Tips to Help You Lose the 'Freshman 15' this Summer
Whether you gained two pounds, 10 or 15 while you were away at school this year, it’s only natural that you’d want to get your health back on track now that summer’s on the way.
Of course, the real goal is to make sure those healthy habits will stick with you, through your next few semesters at school and, most importantly, life. Maintaining a healthy weight is essential to good health and longevity, so what you won’t want to make a habit out of is bouncing back and forth between gaining weight at school and frantically trying to shed it once summer comes around.
Instead, use these tips to set and achieve your current weight loss goal and then implement them into your daily routine when you get back to school so that you can stay fit and healthy for summer, the whole school year and beyond.
Take Your Workouts Up a Notch
If your workout routine at school consisted mainly of slowly trudging away on a cardio machine with your head buried in a book, then stepping up your workout intensity is exactly what you’ll need to help get your body back into tip-top shape. In fact, by taking it up a notch, you can burn more calories in less time and you’ll probably enhance your body’s fat-burning capabilities, too. One study from 2002 found that cyclists burned fat at the highest rate when exercising at a level equivalent to 74 percent of their maximum heart rate and another from 2004 that compared 30 minutes of running and cycling at three different intensities (55, 65, and 75 percent of VO2 max) found that the highest rate of fat burn occurred at 75 percent VO2 max.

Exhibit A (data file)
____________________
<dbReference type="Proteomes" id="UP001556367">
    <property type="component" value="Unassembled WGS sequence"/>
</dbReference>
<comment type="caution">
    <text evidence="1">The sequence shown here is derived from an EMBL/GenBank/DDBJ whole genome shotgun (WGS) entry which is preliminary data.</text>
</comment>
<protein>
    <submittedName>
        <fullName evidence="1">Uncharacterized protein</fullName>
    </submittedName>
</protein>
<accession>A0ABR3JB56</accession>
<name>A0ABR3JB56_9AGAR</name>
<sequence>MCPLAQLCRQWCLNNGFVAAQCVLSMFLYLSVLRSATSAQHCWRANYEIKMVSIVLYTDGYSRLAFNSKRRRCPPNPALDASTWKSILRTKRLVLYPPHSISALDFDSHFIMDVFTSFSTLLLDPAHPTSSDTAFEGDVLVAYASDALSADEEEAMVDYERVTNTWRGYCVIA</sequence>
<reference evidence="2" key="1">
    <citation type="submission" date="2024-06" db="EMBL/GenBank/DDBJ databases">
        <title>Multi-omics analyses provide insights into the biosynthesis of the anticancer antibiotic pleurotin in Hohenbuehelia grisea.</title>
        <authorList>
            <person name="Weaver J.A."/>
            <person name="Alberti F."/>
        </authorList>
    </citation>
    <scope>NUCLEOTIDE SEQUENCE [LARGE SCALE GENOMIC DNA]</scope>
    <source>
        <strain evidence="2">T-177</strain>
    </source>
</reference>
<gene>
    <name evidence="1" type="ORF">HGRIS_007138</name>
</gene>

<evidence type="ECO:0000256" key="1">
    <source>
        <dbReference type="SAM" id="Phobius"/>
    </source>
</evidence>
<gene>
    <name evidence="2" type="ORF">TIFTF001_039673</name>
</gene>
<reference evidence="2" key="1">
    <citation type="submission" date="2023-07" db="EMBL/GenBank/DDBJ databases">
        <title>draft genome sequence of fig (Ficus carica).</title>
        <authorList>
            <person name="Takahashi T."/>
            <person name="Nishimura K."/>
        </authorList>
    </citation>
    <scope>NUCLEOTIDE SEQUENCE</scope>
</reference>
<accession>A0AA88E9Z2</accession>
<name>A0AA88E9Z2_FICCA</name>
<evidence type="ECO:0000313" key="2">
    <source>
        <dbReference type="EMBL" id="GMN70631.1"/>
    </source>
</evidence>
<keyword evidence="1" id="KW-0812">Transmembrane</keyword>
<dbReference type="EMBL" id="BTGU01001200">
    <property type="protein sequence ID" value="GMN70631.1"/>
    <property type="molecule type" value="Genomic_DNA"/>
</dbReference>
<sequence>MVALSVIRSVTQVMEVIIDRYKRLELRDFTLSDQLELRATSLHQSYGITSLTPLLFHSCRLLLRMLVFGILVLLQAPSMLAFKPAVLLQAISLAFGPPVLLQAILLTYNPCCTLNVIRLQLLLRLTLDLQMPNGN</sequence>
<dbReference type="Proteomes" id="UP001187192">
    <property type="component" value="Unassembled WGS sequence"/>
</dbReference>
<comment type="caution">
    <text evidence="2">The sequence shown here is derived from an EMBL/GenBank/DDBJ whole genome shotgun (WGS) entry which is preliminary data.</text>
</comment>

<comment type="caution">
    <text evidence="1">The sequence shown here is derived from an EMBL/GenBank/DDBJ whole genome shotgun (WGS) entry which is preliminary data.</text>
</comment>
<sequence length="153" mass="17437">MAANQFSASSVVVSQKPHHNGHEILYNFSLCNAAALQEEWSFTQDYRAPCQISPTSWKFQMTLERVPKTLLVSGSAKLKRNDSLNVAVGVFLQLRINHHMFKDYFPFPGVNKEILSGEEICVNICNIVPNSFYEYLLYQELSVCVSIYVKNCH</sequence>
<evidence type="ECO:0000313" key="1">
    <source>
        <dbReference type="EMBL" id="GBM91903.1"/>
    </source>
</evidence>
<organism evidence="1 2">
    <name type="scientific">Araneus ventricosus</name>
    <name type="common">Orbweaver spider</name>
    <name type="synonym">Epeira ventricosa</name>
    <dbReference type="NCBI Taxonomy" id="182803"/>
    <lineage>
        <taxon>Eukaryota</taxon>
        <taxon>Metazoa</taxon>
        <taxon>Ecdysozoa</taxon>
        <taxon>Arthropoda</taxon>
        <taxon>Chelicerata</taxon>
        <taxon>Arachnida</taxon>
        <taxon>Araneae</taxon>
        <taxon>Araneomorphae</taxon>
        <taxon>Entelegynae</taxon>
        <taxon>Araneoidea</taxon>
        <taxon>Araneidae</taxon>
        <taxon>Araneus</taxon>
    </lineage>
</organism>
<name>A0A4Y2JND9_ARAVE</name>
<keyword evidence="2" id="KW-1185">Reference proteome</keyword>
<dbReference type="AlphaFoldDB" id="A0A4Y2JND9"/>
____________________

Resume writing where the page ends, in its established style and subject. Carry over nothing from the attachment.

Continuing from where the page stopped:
Rethink Your Drinks
On campus it can be hard to resist all of the different beverage options available at food courts and dining halls, but you should consistently (when you’re at school and when you’re on break) make an effort to avoid them and opt for healthier choices like water and unsweetened teas. Sugary drinks like soda, juices and sweetened teas not only promote weight gain but are also likely detrimental to your overall health. Steer clear of calorie-free diet beverages with artificial sweeteners, too. Research continues to show that drinking diet soda is actually more likely to cause weight gain (and health issues like diabetes and heart disease) than drinking regular soda. Oh yeah, and since it promotes fat storage, slows your metabolism and adds extra calories to your intake, you’ll want to cut back on alcohol, too.